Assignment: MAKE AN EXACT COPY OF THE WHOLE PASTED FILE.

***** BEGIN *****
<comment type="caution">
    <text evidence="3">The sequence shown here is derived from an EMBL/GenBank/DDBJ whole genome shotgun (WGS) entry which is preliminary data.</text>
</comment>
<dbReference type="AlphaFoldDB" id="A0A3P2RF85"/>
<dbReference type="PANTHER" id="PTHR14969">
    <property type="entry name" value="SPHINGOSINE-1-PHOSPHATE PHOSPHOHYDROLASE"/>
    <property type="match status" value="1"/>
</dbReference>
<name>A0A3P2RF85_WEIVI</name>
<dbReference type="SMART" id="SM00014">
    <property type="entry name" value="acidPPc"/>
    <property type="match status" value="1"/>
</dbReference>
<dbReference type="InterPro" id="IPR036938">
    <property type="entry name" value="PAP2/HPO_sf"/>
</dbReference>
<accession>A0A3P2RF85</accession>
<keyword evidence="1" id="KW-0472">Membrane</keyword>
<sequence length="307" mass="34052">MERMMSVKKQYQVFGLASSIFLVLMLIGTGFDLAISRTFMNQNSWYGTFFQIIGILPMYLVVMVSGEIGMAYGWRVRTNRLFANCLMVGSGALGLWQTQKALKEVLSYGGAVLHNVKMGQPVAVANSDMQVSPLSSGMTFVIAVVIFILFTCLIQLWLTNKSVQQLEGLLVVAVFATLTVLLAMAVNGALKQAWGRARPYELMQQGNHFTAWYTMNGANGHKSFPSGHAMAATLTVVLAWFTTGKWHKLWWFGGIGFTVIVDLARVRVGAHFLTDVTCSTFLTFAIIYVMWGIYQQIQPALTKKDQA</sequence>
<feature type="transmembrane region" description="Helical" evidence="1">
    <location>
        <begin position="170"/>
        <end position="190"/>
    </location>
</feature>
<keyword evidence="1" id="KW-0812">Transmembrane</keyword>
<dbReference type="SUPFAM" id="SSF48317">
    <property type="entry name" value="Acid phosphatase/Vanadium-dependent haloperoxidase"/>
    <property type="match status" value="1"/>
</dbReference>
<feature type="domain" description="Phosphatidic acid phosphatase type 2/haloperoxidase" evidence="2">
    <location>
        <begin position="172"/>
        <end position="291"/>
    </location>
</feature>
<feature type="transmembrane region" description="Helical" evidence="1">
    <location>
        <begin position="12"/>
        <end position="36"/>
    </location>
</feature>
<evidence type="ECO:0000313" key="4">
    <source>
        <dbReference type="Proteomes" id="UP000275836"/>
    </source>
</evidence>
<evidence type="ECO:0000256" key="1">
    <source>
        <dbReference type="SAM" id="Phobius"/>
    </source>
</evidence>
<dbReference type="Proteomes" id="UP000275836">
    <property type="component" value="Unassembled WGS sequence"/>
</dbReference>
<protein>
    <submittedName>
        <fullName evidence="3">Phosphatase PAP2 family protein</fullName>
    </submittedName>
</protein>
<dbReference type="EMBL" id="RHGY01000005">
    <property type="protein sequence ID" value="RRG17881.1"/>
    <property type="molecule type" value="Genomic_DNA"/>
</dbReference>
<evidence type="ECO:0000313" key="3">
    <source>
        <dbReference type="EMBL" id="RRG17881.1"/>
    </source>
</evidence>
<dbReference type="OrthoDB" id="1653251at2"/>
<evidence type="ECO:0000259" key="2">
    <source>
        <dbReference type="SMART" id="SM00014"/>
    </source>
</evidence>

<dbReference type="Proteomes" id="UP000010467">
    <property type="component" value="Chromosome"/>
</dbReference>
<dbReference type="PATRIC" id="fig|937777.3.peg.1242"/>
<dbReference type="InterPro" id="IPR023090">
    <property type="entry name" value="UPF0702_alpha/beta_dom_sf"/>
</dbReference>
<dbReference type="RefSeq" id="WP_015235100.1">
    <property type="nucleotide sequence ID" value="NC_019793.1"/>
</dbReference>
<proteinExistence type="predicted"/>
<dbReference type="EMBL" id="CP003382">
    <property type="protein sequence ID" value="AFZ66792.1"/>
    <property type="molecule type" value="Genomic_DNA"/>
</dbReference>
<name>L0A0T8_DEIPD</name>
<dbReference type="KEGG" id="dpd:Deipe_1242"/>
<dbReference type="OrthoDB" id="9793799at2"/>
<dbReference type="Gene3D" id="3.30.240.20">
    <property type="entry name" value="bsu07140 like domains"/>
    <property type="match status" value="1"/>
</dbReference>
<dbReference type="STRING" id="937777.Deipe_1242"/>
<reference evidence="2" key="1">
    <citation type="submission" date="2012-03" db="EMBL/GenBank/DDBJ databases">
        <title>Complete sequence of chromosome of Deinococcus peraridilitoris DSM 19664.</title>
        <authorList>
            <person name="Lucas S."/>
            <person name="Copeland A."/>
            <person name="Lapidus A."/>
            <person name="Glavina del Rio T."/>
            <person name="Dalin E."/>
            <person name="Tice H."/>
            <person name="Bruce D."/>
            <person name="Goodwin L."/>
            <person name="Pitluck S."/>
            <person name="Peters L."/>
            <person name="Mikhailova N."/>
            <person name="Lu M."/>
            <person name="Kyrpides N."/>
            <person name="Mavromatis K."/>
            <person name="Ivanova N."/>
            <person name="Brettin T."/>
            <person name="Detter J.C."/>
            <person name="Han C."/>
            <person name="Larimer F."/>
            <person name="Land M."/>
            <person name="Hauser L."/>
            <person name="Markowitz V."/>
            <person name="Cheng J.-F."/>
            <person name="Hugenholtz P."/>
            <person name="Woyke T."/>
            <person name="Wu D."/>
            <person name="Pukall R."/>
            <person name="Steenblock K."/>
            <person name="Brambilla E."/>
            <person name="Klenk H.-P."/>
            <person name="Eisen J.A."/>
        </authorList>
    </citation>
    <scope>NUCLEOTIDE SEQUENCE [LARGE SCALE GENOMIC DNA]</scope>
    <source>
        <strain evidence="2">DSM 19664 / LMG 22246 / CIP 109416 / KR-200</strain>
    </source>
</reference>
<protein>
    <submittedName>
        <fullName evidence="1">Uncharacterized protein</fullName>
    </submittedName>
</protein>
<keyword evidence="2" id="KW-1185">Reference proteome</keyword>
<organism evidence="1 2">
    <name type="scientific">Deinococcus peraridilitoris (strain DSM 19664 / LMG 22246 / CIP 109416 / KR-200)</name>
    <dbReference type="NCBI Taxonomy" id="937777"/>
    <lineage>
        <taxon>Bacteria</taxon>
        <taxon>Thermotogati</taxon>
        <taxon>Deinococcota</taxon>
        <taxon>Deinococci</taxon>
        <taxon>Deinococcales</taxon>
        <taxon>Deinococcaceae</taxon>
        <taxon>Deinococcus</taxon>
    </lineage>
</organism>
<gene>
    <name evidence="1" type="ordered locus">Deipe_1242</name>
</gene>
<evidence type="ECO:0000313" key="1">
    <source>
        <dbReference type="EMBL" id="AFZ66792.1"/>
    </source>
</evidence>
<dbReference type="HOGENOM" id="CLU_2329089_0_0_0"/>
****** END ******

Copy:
<comment type="caution">
    <text evidence="3">The sequence shown here is derived from an EMBL/GenBank/DDBJ whole genome shotgun (WGS) entry which is preliminary data.</text>
</comment>
<dbReference type="AlphaFoldDB" id="A0A3P2RF85"/>
<dbReference type="PANTHER" id="PTHR14969">
    <property type="entry name" value="SPHINGOSINE-1-PHOSPHATE PHOSPHOHYDROLASE"/>
    <property type="match status" value="1"/>
</dbReference>
<name>A0A3P2RF85_WEIVI</name>
<dbReference type="SMART" id="SM00014">
    <property type="entry name" value="acidPPc"/>
    <property type="match status" value="1"/>
</dbReference>
<dbReference type="InterPro" id="IPR036938">
    <property type="entry name" value="PAP2/HPO_sf"/>
</dbReference>
<accession>A0A3P2RF85</accession>
<keyword evidence="1" id="KW-0472">Membrane</keyword>
<sequence length="307" mass="34052">MERMMSVKKQYQVFGLASSIFLVLMLIGTGFDLAISRTFMNQNSWYGTFFQIIGILPMYLVVMVSGEIGMAYGWRVRTNRLFANCLMVGSGALGLWQTQKALKEVLSYGGAVLHNVKMGQPVAVANSDMQVSPLSSGMTFVIAVVIFILFTCLIQLWLTNKSVQQLEGLLVVAVFATLTVLLAMAVNGALKQAWGRARPYELMQQGNHFTAWYTMNGANGHKSFPSGHAMAATLTVVLAWFTTGKWHKLWWFGGIGFTVIVDLARVRVGAHFLTDVTCSTFLTFAIIYVMWGIYQQIQPALTKKDQA</sequence>
<feature type="transmembrane region" description="Helical" evidence="1">
    <location>
        <begin position="170"/>
        <end position="190"/>
    </location>
</feature>
<keyword evidence="1" id="KW-0812">Transmembrane</keyword>
<dbReference type="SUPFAM" id="SSF48317">
    <property type="entry name" value="Acid phosphatase/Vanadium-dependent haloperoxidase"/>
    <property type="match status" value="1"/>
</dbReference>
<feature type="domain" description="Phosphatidic acid phosphatase type 2/haloperoxidase" evidence="2">
    <location>
        <begin position="172"/>
        <end position="291"/>
    </location>
</feature>
<feature type="transmembrane region" description="Helical" evidence="1">
    <location>
        <begin position="12"/>
        <end position="36"/>
    </location>
</feature>
<evidence type="ECO:0000313" key="4">
    <source>
        <dbReference type="Proteomes" id="UP000275836"/>
    </source>
</evidence>
<evidence type="ECO:0000256" key="1">
    <source>
        <dbReference type="SAM" id="Phobius"/>
    </source>
</evidence>
<dbReference type="Proteomes" id="UP000275836">
    <property type="component" value="Unassembled WGS sequence"/>
</dbReference>
<protein>
    <submittedName>
        <fullName evidence="3">Phosphatase PAP2 family protein</fullName>
    </submittedName>
</protein>
<dbReference type="EMBL" id="RHGY01000005">
    <property type="protein sequence ID" value="RRG17881.1"/>
    <property type="molecule type" value="Genomic_DNA"/>
</dbReference>
<evidence type="ECO:0000313" key="3">
    <source>
        <dbReference type="EMBL" id="RRG17881.1"/>
    </source>
</evidence>
<dbReference type="OrthoDB" id="1653251at2"/>
<evidence type="ECO:0000259" key="2">
    <source>
        <dbReference type="SMART" id="SM00014"/>
    </source>
</evidence>

<dbReference type="Proteomes" id="UP000010467">
    <property type="component" value="Chromosome"/>
</dbReference>
<dbReference type="PATRIC" id="fig|937777.3.peg.1242"/>
<dbReference type="InterPro" id="IPR023090">
    <property type="entry name" value="UPF0702_alpha/beta_dom_sf"/>
</dbReference>
<dbReference type="RefSeq" id="WP_015235100.1">
    <property type="nucleotide sequence ID" value="NC_019793.1"/>
</dbReference>
<proteinExistence type="predicted"/>
<dbReference type="EMBL" id="CP003382">
    <property type="protein sequence ID" value="AFZ66792.1"/>
    <property type="molecule type" value="Genomic_DNA"/>
</dbReference>
<name>L0A0T8_DEIPD</name>
<dbReference type="KEGG" id="dpd:Deipe_1242"/>
<dbReference type="OrthoDB" id="9793799at2"/>
<dbReference type="Gene3D" id="3.30.240.20">
    <property type="entry name" value="bsu07140 like domains"/>
    <property type="match status" value="1"/>
</dbReference>
<dbReference type="STRING" id="937777.Deipe_1242"/>
<reference evidence="2" key="1">
    <citation type="submission" date="2012-03" db="EMBL/GenBank/DDBJ databases">
        <title>Complete sequence of chromosome of Deinococcus peraridilitoris DSM 19664.</title>
        <authorList>
            <person name="Lucas S."/>
            <person name="Copeland A."/>
            <person name="Lapidus A."/>
            <person name="Glavina del Rio T."/>
            <person name="Dalin E."/>
            <person name="Tice H."/>
            <person name="Bruce D."/>
            <person name="Goodwin L."/>
            <person name="Pitluck S."/>
            <person name="Peters L."/>
            <person name="Mikhailova N."/>
            <person name="Lu M."/>
            <person name="Kyrpides N."/>
            <person name="Mavromatis K."/>
            <person name="Ivanova N."/>
            <person name="Brettin T."/>
            <person name="Detter J.C."/>
            <person name="Han C."/>
            <person name="Larimer F."/>
            <person name="Land M."/>
            <person name="Hauser L."/>
            <person name="Markowitz V."/>
            <person name="Cheng J.-F."/>
            <person name="Hugenholtz P."/>
            <person name="Woyke T."/>
            <person name="Wu D."/>
            <person name="Pukall R."/>
            <person name="Steenblock K."/>
            <person name="Brambilla E."/>
            <person name="Klenk H.-P."/>
            <person name="Eisen J.A."/>
        </authorList>
    </citation>
    <scope>NUCLEOTIDE SEQUENCE [LARGE SCALE GENOMIC DNA]</scope>
    <source>
        <strain evidence="2">DSM 19664 / LMG 22246 / CIP 109416 / KR-200</strain>
    </source>
</reference>
<protein>
    <submittedName>
        <fullName evidence="1">Uncharacterized protein</fullName>
    </submittedName>
</protein>
<keyword evidence="2" id="KW-1185">Reference proteome</keyword>
<organism evidence="1 2">
    <name type="scientific">Deinococcus peraridilitoris (strain DSM 19664 / LMG 22246 / CIP 109416 / KR-200)</name>
    <dbReference type="NCBI Taxonomy" id="937777"/>
    <lineage>
        <taxon>Bacteria</taxon>
        <taxon>Thermotogati</taxon>
        <taxon>Deinococcota</taxon>
        <taxon>Deinococci</taxon>
        <taxon>Deinococcales</taxon>
        <taxon>Deinococcaceae</taxon>
        <taxon>Deinococcus</taxon>
    </lineage>
</organism>
<gene>
    <name evidence="1" type="ordered locus">Deipe_1242</name>
</gene>
<evidence type="ECO:0000313" key="1">
    <source>
        <dbReference type="EMBL" id="AFZ66792.1"/>
    </source>
</evidence>
<dbReference type="HOGENOM" id="CLU_2329089_0_0_0"/>